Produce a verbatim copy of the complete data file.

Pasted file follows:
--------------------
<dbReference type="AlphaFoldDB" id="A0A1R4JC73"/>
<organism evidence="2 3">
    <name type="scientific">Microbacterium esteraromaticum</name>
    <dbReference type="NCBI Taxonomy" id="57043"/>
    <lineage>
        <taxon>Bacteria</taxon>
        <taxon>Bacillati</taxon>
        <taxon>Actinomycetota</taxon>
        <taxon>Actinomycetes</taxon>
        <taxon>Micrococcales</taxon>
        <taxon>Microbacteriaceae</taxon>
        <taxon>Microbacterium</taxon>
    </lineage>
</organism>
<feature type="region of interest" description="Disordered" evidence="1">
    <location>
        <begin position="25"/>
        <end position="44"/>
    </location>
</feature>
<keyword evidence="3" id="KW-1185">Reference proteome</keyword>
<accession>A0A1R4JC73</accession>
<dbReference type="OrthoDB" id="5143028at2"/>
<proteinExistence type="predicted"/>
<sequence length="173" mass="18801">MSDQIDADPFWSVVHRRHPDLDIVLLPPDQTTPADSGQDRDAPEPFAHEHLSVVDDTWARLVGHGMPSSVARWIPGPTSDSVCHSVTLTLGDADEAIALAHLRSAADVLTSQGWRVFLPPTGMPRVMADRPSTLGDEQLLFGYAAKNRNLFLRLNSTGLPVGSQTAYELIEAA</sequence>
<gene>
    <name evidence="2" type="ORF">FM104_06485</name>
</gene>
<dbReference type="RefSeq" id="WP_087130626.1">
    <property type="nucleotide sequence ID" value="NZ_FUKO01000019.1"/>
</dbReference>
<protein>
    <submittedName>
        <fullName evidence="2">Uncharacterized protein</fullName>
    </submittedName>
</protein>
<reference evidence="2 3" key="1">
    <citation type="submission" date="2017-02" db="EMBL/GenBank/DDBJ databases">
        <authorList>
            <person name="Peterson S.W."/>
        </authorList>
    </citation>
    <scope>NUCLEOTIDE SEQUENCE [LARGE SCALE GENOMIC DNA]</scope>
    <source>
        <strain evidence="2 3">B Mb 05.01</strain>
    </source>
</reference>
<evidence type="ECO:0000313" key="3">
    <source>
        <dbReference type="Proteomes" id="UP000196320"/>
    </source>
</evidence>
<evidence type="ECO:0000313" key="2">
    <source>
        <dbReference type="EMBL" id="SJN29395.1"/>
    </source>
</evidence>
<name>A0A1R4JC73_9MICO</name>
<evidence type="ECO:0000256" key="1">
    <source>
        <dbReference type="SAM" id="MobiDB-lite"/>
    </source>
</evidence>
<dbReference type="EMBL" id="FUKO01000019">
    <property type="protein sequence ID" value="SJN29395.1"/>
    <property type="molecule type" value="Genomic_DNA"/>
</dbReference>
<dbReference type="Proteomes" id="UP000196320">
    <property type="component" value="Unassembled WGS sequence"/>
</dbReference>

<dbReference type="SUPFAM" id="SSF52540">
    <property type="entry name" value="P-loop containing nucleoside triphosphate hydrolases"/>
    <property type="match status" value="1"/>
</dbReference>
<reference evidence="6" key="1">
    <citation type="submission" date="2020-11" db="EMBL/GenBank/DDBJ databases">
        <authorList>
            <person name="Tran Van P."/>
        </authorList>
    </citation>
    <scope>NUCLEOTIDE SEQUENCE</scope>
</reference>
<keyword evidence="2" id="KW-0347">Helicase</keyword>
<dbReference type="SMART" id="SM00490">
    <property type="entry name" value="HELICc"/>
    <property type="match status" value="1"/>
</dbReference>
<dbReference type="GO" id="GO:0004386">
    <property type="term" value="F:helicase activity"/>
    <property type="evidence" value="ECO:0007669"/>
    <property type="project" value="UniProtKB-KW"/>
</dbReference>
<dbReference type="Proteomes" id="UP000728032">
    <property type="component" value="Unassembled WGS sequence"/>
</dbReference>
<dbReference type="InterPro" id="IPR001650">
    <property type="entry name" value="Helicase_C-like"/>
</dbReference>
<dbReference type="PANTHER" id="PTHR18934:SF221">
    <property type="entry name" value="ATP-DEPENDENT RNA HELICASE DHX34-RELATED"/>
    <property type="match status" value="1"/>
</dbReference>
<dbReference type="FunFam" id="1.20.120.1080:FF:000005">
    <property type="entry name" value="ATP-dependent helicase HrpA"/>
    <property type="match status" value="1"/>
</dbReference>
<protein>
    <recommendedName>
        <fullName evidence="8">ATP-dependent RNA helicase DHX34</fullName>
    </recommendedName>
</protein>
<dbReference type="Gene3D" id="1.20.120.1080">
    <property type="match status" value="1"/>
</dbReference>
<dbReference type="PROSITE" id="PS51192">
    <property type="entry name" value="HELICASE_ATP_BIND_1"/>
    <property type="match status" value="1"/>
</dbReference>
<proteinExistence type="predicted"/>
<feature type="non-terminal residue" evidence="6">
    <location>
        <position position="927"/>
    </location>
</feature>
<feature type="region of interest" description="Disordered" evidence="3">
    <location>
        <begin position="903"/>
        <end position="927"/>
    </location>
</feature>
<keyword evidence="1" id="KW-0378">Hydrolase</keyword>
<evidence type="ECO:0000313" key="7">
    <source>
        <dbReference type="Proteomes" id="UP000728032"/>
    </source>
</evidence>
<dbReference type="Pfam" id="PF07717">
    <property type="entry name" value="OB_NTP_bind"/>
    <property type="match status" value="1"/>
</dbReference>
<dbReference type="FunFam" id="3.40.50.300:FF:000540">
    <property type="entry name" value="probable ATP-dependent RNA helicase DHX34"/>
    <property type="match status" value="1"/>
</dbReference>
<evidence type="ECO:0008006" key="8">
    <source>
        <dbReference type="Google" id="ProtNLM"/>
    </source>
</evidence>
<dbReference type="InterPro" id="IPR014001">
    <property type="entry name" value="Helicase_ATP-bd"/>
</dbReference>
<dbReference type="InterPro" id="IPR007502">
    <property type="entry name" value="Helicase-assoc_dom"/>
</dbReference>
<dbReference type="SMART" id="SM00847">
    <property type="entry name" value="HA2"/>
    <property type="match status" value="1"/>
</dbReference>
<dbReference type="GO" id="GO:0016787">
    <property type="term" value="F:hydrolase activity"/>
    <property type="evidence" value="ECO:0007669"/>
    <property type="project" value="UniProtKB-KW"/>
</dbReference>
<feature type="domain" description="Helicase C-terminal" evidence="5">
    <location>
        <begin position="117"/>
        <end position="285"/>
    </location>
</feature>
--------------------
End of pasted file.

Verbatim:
<dbReference type="AlphaFoldDB" id="A0A1R4JC73"/>
<organism evidence="2 3">
    <name type="scientific">Microbacterium esteraromaticum</name>
    <dbReference type="NCBI Taxonomy" id="57043"/>
    <lineage>
        <taxon>Bacteria</taxon>
        <taxon>Bacillati</taxon>
        <taxon>Actinomycetota</taxon>
        <taxon>Actinomycetes</taxon>
        <taxon>Micrococcales</taxon>
        <taxon>Microbacteriaceae</taxon>
        <taxon>Microbacterium</taxon>
    </lineage>
</organism>
<feature type="region of interest" description="Disordered" evidence="1">
    <location>
        <begin position="25"/>
        <end position="44"/>
    </location>
</feature>
<keyword evidence="3" id="KW-1185">Reference proteome</keyword>
<accession>A0A1R4JC73</accession>
<dbReference type="OrthoDB" id="5143028at2"/>
<proteinExistence type="predicted"/>
<sequence length="173" mass="18801">MSDQIDADPFWSVVHRRHPDLDIVLLPPDQTTPADSGQDRDAPEPFAHEHLSVVDDTWARLVGHGMPSSVARWIPGPTSDSVCHSVTLTLGDADEAIALAHLRSAADVLTSQGWRVFLPPTGMPRVMADRPSTLGDEQLLFGYAAKNRNLFLRLNSTGLPVGSQTAYELIEAA</sequence>
<gene>
    <name evidence="2" type="ORF">FM104_06485</name>
</gene>
<dbReference type="RefSeq" id="WP_087130626.1">
    <property type="nucleotide sequence ID" value="NZ_FUKO01000019.1"/>
</dbReference>
<protein>
    <submittedName>
        <fullName evidence="2">Uncharacterized protein</fullName>
    </submittedName>
</protein>
<reference evidence="2 3" key="1">
    <citation type="submission" date="2017-02" db="EMBL/GenBank/DDBJ databases">
        <authorList>
            <person name="Peterson S.W."/>
        </authorList>
    </citation>
    <scope>NUCLEOTIDE SEQUENCE [LARGE SCALE GENOMIC DNA]</scope>
    <source>
        <strain evidence="2 3">B Mb 05.01</strain>
    </source>
</reference>
<evidence type="ECO:0000313" key="3">
    <source>
        <dbReference type="Proteomes" id="UP000196320"/>
    </source>
</evidence>
<evidence type="ECO:0000313" key="2">
    <source>
        <dbReference type="EMBL" id="SJN29395.1"/>
    </source>
</evidence>
<name>A0A1R4JC73_9MICO</name>
<evidence type="ECO:0000256" key="1">
    <source>
        <dbReference type="SAM" id="MobiDB-lite"/>
    </source>
</evidence>
<dbReference type="EMBL" id="FUKO01000019">
    <property type="protein sequence ID" value="SJN29395.1"/>
    <property type="molecule type" value="Genomic_DNA"/>
</dbReference>
<dbReference type="Proteomes" id="UP000196320">
    <property type="component" value="Unassembled WGS sequence"/>
</dbReference>

<dbReference type="SUPFAM" id="SSF52540">
    <property type="entry name" value="P-loop containing nucleoside triphosphate hydrolases"/>
    <property type="match status" value="1"/>
</dbReference>
<reference evidence="6" key="1">
    <citation type="submission" date="2020-11" db="EMBL/GenBank/DDBJ databases">
        <authorList>
            <person name="Tran Van P."/>
        </authorList>
    </citation>
    <scope>NUCLEOTIDE SEQUENCE</scope>
</reference>
<keyword evidence="2" id="KW-0347">Helicase</keyword>
<dbReference type="SMART" id="SM00490">
    <property type="entry name" value="HELICc"/>
    <property type="match status" value="1"/>
</dbReference>
<dbReference type="GO" id="GO:0004386">
    <property type="term" value="F:helicase activity"/>
    <property type="evidence" value="ECO:0007669"/>
    <property type="project" value="UniProtKB-KW"/>
</dbReference>
<dbReference type="Proteomes" id="UP000728032">
    <property type="component" value="Unassembled WGS sequence"/>
</dbReference>
<dbReference type="InterPro" id="IPR001650">
    <property type="entry name" value="Helicase_C-like"/>
</dbReference>
<dbReference type="PANTHER" id="PTHR18934:SF221">
    <property type="entry name" value="ATP-DEPENDENT RNA HELICASE DHX34-RELATED"/>
    <property type="match status" value="1"/>
</dbReference>
<dbReference type="FunFam" id="1.20.120.1080:FF:000005">
    <property type="entry name" value="ATP-dependent helicase HrpA"/>
    <property type="match status" value="1"/>
</dbReference>
<protein>
    <recommendedName>
        <fullName evidence="8">ATP-dependent RNA helicase DHX34</fullName>
    </recommendedName>
</protein>
<dbReference type="Gene3D" id="1.20.120.1080">
    <property type="match status" value="1"/>
</dbReference>
<dbReference type="PROSITE" id="PS51192">
    <property type="entry name" value="HELICASE_ATP_BIND_1"/>
    <property type="match status" value="1"/>
</dbReference>
<proteinExistence type="predicted"/>
<feature type="non-terminal residue" evidence="6">
    <location>
        <position position="927"/>
    </location>
</feature>
<feature type="region of interest" description="Disordered" evidence="3">
    <location>
        <begin position="903"/>
        <end position="927"/>
    </location>
</feature>
<keyword evidence="1" id="KW-0378">Hydrolase</keyword>
<evidence type="ECO:0000313" key="7">
    <source>
        <dbReference type="Proteomes" id="UP000728032"/>
    </source>
</evidence>
<dbReference type="Pfam" id="PF07717">
    <property type="entry name" value="OB_NTP_bind"/>
    <property type="match status" value="1"/>
</dbReference>
<dbReference type="FunFam" id="3.40.50.300:FF:000540">
    <property type="entry name" value="probable ATP-dependent RNA helicase DHX34"/>
    <property type="match status" value="1"/>
</dbReference>
<evidence type="ECO:0008006" key="8">
    <source>
        <dbReference type="Google" id="ProtNLM"/>
    </source>
</evidence>
<dbReference type="InterPro" id="IPR014001">
    <property type="entry name" value="Helicase_ATP-bd"/>
</dbReference>
<dbReference type="InterPro" id="IPR007502">
    <property type="entry name" value="Helicase-assoc_dom"/>
</dbReference>
<dbReference type="SMART" id="SM00847">
    <property type="entry name" value="HA2"/>
    <property type="match status" value="1"/>
</dbReference>
<dbReference type="GO" id="GO:0016787">
    <property type="term" value="F:hydrolase activity"/>
    <property type="evidence" value="ECO:0007669"/>
    <property type="project" value="UniProtKB-KW"/>
</dbReference>
<feature type="domain" description="Helicase C-terminal" evidence="5">
    <location>
        <begin position="117"/>
        <end position="285"/>
    </location>
</feature>